‘Project Headphones’ aims to help buy supplies for Arlington County students

An online fundraiser is working to help provide headphones to Arlington County, Virginia, public school students as another semester of virtual learning gets underway.

Cortney Weber said most parents feel similarly about how the 2019-2020 school year ended.

“I think that for the most part, all parents would agree that the spring was somewhat of a disaster,” she told WTOP.

But Weber, the parent of two children in the Arlington Public School system, said that’s not anyone’s fault: The coronavirus pandemic was a cataclysmic change for everyone, not just schools.

As Weber got her children ready for the new school year, which also features remote learning, she said she found out through local Facebook page Arlington Education Matters that headphones would be the most-needed back-to-school item.

But Weber worried about the families who struggle to put food on the table, even in good times.

The Arlington Public School system, like many school districts throughout the region, has thousands of families that face economic hardship and whose children qualify for free and reduced meals.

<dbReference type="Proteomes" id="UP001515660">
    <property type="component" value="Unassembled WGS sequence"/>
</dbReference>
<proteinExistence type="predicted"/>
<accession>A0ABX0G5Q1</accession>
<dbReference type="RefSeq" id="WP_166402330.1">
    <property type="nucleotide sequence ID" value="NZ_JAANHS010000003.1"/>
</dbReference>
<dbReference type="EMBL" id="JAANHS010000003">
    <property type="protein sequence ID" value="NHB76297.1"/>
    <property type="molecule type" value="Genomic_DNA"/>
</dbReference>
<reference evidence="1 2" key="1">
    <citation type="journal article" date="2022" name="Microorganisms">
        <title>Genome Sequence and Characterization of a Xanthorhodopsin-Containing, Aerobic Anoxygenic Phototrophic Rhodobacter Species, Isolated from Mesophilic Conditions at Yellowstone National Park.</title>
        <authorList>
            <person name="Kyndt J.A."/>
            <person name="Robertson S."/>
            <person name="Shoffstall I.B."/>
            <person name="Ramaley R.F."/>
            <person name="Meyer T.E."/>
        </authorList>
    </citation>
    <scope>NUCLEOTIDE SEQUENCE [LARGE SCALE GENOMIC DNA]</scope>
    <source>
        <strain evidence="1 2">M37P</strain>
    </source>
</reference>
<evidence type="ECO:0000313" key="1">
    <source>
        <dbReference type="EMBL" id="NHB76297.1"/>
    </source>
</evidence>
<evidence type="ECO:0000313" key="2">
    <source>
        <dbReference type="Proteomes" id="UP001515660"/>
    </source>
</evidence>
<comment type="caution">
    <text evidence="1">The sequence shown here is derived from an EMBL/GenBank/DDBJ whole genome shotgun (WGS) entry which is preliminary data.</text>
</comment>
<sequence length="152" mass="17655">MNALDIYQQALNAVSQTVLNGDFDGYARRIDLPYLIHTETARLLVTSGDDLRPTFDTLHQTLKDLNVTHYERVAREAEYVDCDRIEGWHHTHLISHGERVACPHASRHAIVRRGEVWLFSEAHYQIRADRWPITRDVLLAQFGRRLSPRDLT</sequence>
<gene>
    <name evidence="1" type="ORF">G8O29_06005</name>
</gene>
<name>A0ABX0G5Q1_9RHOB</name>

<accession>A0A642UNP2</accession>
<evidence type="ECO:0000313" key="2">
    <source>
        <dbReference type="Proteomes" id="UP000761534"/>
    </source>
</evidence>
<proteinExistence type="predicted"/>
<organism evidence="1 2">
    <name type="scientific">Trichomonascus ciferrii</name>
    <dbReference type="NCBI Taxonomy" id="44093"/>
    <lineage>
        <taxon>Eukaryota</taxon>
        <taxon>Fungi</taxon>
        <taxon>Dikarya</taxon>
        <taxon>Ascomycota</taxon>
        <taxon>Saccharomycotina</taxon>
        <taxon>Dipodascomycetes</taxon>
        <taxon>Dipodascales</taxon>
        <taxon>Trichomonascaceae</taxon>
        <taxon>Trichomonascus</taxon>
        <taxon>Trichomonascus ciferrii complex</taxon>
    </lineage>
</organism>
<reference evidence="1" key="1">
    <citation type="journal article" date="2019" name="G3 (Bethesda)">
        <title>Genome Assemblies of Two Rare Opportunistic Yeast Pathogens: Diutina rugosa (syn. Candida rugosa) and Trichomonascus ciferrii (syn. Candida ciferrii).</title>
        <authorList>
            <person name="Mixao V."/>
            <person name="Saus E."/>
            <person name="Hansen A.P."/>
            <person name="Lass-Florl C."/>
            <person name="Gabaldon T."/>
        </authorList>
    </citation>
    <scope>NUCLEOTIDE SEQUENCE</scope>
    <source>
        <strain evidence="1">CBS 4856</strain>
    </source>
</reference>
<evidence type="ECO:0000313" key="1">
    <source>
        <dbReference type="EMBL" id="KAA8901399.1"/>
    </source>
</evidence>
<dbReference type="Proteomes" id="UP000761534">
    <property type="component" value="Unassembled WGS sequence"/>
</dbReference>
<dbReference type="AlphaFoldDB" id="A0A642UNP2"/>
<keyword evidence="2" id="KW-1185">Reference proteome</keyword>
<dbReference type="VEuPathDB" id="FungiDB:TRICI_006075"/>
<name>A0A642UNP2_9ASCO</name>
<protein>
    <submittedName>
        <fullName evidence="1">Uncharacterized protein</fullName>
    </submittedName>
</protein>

Weber thought, “If these families can’t even get food, how are they going to get school supplies for their kids at home?”

That concept helped her craft a new initiative: Project Headphones, a fundraiser to get as many headphones to as many kids as possible.

Weber said she has a friend who gets promotional items for companies, which has proven helpful.

“This is the type of thing that he is able to buy in bulk,” Weber said.

She said the headphones that are being purchased are like what she called the “Madonna mic,” the type of headset with microphone made famous by the pop star.

By Monday afternoon, Weber said she had raised $28,500. Corporate donations of more than $10,000 are included in that figure.

For now, Weber said, the plan is to buy at least 2,600 headphones. But moving forward, the long-term goal is to get as many as 10,000 headphones to the children who need them.

As much as the issues with the last semester frustrated Weber, she sees some positive signs for the coming year.

Her son, a rising seventh-grade student, had a positive experience with a virtual camp during the summer break. As a result, Weber said as everyone’s adapting to distance learning, there has been notable improvement.

“I understand the enormous burden this is going to put on teachers,” Weber said of more distance learning, “but I think it really can be done.”


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Looking for more information? D.C., Maryland and Virginia are each releasing more data every day. Visit their official sites here: Virginia | Maryland | D.C.


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